Tuesday, 2 April 2019
I seek leave to amend general business notice of motion 1422 standing in my name for today, relating to budget asks for Australian women, at the request of Labor, to delete some specific funding amounts for domestic violence and abortion before asking that it be taken as a formal motion.
I move the motion as amended in the terms circulated in the chamber:
That the Senate—
(a) notes that:
(i) today on Budget day, the women of Australia will be looking to their government to address economic inequality and women's financial security,
(ii) the gender pay gap is currently 14.6%, meaning women would have to work an extra 62 days per year to earn the same money as their male counterparts,
(iii) the fastest-growing cohort of homeless people in Australia is older women,
(iv) one in two women fleeing domestic violence are turned away from refuges due to lack of beds,
(v) there is unmet need for legal advice and support for women due to underfunding of community legal centres,
(vi) one in three women retire with no superannuation, and those who do retire with superannuation do so with just over half the amount that men do,
(vii) women do most of the unpaid care work in society, estimated at more than 60%,
(viii) well over 50% of migrants to Australia are women, and they bear the cost of delays in family reunification processing, and
(ix) budget cuts made in 2014 to frontline domestic violence services have been compounded by continued underfunding; and
(b) calls on the Federal Government in tonight's Budget to:
(i) restore the Women's Budget Impact Statement, axed in 2014,
(ii) fully fund family and domestic violence services, by funding frontline crisis services and primary prevention,
(iii) commit to make abortion safe, accessible, legal and free,
(iv) address the housing and homelessness crisis for older women, by providing certainty of funding for transitional housing and crisis services,
(v) work to extend paid parental leave arrangements to a goal of twenty-six weeks with superannuation, and
(vi) increase foreign aid to improve global equality for women through Australia's international development program.
The coalition government released information about the budget measures for women in budget fact sheets and initiated the Women's Economic Security Statement, which provides practical measures to support women. This government is making the single largest ever Commonwealth investment in combating domestic violence. This government is making parental leave pay more flexible so that families have choices and can make decisions about what works best for them. This government has established Australia as the global leader in gender equality and women's empowerment, advancing the rights of women and girls as a top priority across the aid program by delivering $1.3 billion in official development assistance in 2017-18 that targeted gender equality globally.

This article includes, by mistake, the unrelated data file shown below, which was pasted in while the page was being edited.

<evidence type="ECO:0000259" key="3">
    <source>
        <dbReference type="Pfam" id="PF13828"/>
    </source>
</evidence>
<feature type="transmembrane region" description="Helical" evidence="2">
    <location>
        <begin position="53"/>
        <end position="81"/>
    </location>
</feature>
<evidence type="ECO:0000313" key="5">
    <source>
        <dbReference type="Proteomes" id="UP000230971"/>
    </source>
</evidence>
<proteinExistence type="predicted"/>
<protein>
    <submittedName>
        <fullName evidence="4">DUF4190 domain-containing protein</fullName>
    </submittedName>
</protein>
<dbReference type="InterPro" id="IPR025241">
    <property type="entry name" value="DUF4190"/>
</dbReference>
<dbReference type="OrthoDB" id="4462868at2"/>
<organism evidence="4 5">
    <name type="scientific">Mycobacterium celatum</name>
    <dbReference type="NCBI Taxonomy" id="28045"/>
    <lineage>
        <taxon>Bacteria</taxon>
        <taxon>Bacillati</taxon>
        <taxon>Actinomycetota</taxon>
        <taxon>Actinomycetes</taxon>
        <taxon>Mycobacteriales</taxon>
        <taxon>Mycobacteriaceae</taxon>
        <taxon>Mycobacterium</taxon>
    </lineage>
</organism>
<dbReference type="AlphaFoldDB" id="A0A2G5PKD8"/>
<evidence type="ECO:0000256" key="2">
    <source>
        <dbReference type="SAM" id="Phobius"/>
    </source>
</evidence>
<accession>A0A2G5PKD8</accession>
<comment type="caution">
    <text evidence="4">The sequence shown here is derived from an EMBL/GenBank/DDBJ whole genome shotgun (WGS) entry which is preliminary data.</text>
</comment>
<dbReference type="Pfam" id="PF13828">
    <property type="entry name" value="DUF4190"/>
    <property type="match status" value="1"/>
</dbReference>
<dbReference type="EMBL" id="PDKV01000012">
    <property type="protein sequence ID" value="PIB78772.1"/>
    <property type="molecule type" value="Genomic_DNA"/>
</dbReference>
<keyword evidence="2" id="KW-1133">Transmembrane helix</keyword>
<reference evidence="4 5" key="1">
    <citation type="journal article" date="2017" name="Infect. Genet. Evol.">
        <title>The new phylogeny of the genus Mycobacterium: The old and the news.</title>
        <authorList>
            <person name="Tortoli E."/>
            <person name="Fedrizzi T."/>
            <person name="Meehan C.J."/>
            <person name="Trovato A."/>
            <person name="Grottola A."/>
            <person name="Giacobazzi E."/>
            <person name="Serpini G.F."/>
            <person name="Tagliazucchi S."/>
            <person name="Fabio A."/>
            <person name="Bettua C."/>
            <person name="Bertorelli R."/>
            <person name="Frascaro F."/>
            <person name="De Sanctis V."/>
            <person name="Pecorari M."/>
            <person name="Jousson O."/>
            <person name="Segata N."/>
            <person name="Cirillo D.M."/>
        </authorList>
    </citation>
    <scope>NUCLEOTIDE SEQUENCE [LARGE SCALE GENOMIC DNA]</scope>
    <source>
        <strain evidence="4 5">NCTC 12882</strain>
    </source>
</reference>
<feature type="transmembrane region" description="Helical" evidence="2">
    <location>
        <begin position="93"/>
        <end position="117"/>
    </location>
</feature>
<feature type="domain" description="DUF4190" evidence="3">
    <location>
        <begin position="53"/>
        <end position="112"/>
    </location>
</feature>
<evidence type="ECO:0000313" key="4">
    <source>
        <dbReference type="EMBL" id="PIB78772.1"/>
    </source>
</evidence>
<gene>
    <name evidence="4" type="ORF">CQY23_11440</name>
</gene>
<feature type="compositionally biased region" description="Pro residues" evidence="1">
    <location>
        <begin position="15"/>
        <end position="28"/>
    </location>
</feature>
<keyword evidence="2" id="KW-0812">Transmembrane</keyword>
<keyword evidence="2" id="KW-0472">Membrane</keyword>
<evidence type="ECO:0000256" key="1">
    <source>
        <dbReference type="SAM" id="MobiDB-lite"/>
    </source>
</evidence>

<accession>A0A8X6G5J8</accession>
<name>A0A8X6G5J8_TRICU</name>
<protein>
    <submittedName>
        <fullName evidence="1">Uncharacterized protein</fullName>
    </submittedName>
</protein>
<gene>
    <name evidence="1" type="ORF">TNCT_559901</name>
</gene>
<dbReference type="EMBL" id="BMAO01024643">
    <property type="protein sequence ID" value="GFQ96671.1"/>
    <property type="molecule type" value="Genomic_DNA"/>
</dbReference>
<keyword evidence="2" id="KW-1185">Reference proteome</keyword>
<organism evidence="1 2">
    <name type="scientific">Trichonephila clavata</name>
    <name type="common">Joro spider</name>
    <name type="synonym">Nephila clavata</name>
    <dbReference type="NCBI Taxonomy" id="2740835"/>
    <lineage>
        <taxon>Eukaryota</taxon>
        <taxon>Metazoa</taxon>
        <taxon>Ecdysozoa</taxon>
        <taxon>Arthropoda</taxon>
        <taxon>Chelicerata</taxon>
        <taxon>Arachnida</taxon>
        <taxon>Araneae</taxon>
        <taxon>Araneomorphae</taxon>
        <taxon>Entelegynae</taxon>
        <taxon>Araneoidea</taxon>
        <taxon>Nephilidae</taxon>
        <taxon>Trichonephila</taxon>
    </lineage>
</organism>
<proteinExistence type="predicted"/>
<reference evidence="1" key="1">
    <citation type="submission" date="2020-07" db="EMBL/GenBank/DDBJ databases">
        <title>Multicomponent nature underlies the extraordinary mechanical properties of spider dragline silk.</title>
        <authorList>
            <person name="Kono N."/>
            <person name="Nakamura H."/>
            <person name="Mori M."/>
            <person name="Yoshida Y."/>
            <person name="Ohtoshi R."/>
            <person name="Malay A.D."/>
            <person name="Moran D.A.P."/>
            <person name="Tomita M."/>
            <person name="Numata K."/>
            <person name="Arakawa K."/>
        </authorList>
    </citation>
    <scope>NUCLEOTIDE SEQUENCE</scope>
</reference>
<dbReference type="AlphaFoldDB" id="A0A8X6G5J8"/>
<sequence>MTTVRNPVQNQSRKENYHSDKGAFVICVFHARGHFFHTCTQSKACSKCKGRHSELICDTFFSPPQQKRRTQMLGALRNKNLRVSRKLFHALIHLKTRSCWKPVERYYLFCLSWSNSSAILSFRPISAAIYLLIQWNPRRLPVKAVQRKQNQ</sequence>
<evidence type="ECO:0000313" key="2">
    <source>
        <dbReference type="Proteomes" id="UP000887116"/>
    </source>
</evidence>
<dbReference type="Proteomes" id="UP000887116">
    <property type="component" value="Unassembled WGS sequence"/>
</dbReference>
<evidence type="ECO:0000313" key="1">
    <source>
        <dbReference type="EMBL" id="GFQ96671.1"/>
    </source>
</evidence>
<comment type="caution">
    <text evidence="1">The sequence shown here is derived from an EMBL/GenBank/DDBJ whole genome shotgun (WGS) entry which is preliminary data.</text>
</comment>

This is not my first speech. Whilst it is perfectly fine to make motions about various women's issues, it's important not to skirt around issues that affect men in particular and there are some issues here that are a bit odd. Yes, it is the case that there are a growing number of older women in homelessness, but it is important to note that a great majority of homeless people in Australia are men and that the issue is rising for men. Between 2011 and 2016, 41 out of 10,000 women were homeless, which is terrible. It stayed at that level between 2011 and 2016. For men, it was 54 out of 10,000 in 2011 and had risen to 58 out of 10,000 by 2016. So there are real issues here, but skirting around the even deeper issue for men in this society seems a bit odd. (Time expired)
Following the request from Senator Hinch, I'm going to put the question on all of clause (a)—that is, (a)(i) to (a)(ix)—and the first four parts of clause (b)—that is, clauses (b)(i), (b)(ii), (b)(iii) and (b)(iv).
Question agreed to.
I will now put the question on clauses (b)(v) and (b)(vi) separately.
Question agreed to.